A few weeks back I presented at the Tampa SSUG meeting on Policy Based Management with SQL 2008. Unfortunately due to sickness and apparently my own laziness, I never got around to doing a follow-up post or posting my slide deck. First the slide deck:
Powerpoint 2007 version
Powerpoint 97-2003 version
As a warning the deck itself is a bit sparse with how-to info as the meat of my presentation is in demo format. Given that fact, I will start a series of blog posts covering Policy Based Management and how/what you can do with it. Keep an eye out in the coming weeks for those! In the meantime a big thank you for everyone that attended the Tampa presentation, hopefully I’ll be giving this same presentation again at SQL Saturday South Florida in August.
Just wanted to post that tomorrow night I’ll be presenting on Policy Based Management in SQL 2008 at the Tampa SQL Server User Group meeting. The details of the meeting are below, hope to see you there!
Policy Based Management
Franklin Templeton Buidling ( Directions )
Jorge Segarra will be presenting Policy Based Management. We will be learning an overview of this powerful new feature in SQL 2008 and how you can leverage it to help manage your existing SQL environment. This will include plenty of demos, best practices and Q&A so by the end you should be able to walk away ready to take control of your SQL Servers!
Jorge has been a SQL DBA for over 5 years with experience with SQL 2000, 2005 and 2008. Some of his other specialties include virtualization, specifically on the VMware platform. He is currently the Database Administrator for University Community Hospital (www.universitycommunityhospital.org) in Tampa. Check out his blog at: http://sqlchicken.blogspot.com.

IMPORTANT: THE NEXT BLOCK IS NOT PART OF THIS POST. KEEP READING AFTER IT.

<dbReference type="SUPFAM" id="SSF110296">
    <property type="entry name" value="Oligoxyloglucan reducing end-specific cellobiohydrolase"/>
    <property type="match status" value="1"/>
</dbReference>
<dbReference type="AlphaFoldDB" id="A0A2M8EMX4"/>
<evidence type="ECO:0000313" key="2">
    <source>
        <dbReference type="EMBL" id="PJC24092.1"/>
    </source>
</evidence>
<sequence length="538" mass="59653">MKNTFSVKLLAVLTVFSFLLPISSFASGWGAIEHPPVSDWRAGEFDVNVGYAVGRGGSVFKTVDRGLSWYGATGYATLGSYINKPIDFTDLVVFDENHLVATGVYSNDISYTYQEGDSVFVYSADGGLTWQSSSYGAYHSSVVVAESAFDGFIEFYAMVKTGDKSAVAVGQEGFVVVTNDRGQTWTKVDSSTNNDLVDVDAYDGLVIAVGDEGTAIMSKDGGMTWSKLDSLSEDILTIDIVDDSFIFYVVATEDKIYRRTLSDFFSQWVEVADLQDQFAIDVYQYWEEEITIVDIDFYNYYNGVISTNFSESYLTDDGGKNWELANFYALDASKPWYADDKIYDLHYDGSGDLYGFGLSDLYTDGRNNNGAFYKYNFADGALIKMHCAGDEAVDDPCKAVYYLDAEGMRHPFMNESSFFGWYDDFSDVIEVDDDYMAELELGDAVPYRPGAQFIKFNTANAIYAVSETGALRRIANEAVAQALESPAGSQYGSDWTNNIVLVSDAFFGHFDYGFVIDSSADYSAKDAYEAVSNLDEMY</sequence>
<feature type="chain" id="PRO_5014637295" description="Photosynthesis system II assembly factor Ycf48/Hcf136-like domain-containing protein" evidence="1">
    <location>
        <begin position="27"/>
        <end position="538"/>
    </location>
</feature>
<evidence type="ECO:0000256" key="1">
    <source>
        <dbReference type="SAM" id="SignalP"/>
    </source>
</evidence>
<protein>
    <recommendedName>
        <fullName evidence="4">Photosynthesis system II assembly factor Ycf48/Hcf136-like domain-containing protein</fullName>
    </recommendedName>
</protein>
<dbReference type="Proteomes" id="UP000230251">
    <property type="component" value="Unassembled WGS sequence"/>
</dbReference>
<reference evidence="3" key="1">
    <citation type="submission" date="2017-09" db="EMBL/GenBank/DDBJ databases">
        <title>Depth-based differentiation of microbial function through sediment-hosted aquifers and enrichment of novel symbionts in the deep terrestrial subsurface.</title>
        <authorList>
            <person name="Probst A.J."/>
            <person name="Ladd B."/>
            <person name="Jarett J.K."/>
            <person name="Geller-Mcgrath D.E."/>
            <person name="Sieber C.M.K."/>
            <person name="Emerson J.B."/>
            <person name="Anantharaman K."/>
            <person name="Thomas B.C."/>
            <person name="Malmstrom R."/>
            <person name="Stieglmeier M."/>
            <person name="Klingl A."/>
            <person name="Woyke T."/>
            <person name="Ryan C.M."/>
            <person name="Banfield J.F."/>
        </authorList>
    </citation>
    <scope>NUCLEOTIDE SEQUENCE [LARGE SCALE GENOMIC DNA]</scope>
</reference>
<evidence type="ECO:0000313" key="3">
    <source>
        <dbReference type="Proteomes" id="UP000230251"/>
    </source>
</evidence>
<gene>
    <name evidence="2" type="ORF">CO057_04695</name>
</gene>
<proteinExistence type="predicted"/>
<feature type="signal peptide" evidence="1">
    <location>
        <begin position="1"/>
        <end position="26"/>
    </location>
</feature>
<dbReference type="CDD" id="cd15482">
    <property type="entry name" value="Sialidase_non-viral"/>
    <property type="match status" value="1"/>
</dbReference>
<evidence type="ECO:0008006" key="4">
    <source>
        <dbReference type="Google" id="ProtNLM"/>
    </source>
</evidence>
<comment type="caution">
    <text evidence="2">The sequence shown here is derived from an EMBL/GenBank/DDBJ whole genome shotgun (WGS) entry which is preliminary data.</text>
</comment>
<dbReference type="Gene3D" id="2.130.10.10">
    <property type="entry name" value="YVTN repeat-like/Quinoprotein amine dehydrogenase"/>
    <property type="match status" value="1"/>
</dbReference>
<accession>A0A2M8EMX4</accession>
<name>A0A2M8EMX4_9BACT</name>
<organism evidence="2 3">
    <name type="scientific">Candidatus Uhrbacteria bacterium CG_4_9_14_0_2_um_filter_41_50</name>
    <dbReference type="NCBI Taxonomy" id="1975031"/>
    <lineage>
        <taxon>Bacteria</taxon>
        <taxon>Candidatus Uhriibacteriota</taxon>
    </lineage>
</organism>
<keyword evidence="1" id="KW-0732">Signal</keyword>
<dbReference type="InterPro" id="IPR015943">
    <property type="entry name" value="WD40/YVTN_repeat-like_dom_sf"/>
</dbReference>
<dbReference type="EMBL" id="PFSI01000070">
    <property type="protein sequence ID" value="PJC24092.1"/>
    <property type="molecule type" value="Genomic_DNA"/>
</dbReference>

Food and drinks will be provided by Jane Powell of CIBER, Inc. CIBER is a pure-play international system integration consultancy and outsourcing company with superior value-priced services and reliable delivery for both private and government sector clients. CIBER’s services are offered globally on an outsourced, project, or staffing basis, in both custom and ERP package environments, and across all technology platforms, operating systems and infrastructures.
As usual, SWAG from the group’s stash will be raffled. SWAG will include Office 2007, books and other items.
So Monday night was the monthly SQL BI user group meeting. Attending these meetings is always interesting for me since I’m not a BI-guy (leave out the gutter jokes please…) so I definitely learn something new. I also leave with a raging headache since I have trouble wrapping my head around some of this crazy stuff. I tip my hat off to you guys that specialize on the BI side of SQL Server. I’ve come to realize that its kind of like Texas Hold ‘Em poker vs Omaha. When it comes to SQL we’re all playing the same game with very different rules. Anyhow, I digress, back to the recap.
We started off with a general “what’s going on” discussion in the world of tech/SQL/etc. We talked about some of the big stuff that happened that day such as Microsoft’s numerous announcements during their E3 presentation, the public launch of Microsoft’s new search engine: Bing, the current state of job market (looking better, contact Stever Turner as he has quite a few SQL jobs available), Microsoft’s Second Shot offer (expires at the end of this month), next month’s SQL User Group meeting (I’ll be presenting on Policy Based Management), and the announcements regarding SQL Server 2008 R2 and “Gemini”, which turned out to be a very hot topic for the night! For the record our group is looking for more info and demos on Gemini so if you’re available for a talk and want to visit sunny Tampa drop Rob Hatton a line!